May Make You Smarter
NEW YORK (Reuters Health) - Running may give the brain a workout,
too. A new study finds that individuals consistently scored higher
on intellectual tests after embarking on a running program.
``These improvements, however, went down when the joggers stopped
their training, which suggests that ongoing exercise is required
to maintain the benefit,'' said study lead author Dr. Kisou Kubota
of Nihon Fukushi University in Handa, Japan. The findings were
presented in San Diego at a recent meeting of the Society for
Recent studies have suggested that exercise benefits both brawn
and brain. Researchers at Duke University in Durham, North Carolina,
reported earlier this year that seniors who embarked on a 4-month
exercise program showed significant improvement in memory and
other mental skills, also known as cognitive function. Other studies
have shown that regular workouts can help fight depression, as
In their study, Kubota's team had seven healthy young people
initiate a jogging regimen consisting of running for 30 minutes,
two to three times a week for at least 12 weeks. Each of the runners
also took a series of complex computer-based tests, to compare
memory skills before and after the 3-month jogging program.
After 12 weeks of jogging, scores on all of the tests ''significantly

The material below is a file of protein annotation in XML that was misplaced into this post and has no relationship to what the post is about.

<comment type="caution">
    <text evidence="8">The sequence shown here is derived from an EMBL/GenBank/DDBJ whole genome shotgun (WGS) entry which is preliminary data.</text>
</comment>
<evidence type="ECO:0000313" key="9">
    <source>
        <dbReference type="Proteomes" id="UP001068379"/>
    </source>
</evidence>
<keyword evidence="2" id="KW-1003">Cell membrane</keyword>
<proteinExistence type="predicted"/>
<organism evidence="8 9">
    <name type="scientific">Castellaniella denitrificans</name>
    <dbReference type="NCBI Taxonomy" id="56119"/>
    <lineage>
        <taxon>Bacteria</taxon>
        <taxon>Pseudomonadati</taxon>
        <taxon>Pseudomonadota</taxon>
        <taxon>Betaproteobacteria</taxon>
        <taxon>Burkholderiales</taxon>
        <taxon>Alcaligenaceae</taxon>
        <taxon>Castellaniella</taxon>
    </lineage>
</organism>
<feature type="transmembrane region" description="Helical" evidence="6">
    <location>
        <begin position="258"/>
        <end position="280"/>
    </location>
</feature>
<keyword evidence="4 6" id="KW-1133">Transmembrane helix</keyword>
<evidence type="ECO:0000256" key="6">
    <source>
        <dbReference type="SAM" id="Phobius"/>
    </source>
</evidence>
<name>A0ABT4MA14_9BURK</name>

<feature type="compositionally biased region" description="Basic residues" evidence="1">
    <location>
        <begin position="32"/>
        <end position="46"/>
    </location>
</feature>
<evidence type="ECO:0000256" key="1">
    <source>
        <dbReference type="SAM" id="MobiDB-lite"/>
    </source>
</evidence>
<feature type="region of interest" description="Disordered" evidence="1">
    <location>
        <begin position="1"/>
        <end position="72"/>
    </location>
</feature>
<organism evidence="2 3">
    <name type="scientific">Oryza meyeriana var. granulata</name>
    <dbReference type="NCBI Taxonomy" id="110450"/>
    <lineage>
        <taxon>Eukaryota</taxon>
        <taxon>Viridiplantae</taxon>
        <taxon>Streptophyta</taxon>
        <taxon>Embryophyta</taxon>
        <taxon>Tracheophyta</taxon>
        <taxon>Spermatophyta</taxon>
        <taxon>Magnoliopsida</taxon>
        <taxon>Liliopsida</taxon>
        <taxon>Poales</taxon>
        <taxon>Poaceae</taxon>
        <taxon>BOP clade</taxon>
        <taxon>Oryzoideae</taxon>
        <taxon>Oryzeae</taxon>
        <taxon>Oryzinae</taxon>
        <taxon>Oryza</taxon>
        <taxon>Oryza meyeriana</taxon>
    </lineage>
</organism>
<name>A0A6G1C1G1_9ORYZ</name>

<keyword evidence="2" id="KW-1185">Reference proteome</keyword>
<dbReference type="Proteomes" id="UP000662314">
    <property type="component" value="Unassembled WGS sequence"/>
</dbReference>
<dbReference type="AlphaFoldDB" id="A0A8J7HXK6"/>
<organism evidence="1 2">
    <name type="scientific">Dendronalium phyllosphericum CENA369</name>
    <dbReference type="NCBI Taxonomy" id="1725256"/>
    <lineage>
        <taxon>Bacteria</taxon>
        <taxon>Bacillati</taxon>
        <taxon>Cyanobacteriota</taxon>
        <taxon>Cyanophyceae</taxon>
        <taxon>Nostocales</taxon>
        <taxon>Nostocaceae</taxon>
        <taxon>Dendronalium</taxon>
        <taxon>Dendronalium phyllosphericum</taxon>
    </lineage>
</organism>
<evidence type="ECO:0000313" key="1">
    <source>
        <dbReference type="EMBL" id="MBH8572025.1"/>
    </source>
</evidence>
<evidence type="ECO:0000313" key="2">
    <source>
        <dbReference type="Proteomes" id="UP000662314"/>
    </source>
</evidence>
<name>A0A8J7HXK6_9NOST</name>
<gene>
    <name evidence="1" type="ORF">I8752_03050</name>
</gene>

increased'' in the runners, as did their reaction times in completing
the tests. The researchers point out that the study participants
were given no time to practice the various tests between each
``These tests showed that joggers had a clear improvement in
prefrontal function,'' Kubota said, adding that scores began to
fall again if participants stopped their running routine.
Exactly how exercise might strengthen mental sharpness is unclear,
but previous research suggests that maintaining a healthy flow
of blood and oxygen protects the brain. The Japanese researchers
note that oxygen intake rose along with joggers' test scores.
The findings could have implications for the elderly, as well.
In a Society for Neuroscience statement, Kubota said the research
may someday help doctors ``find a way to use exercise and running
to help aged people and those with Alzheimer's disease'' improve
their cognitive function.
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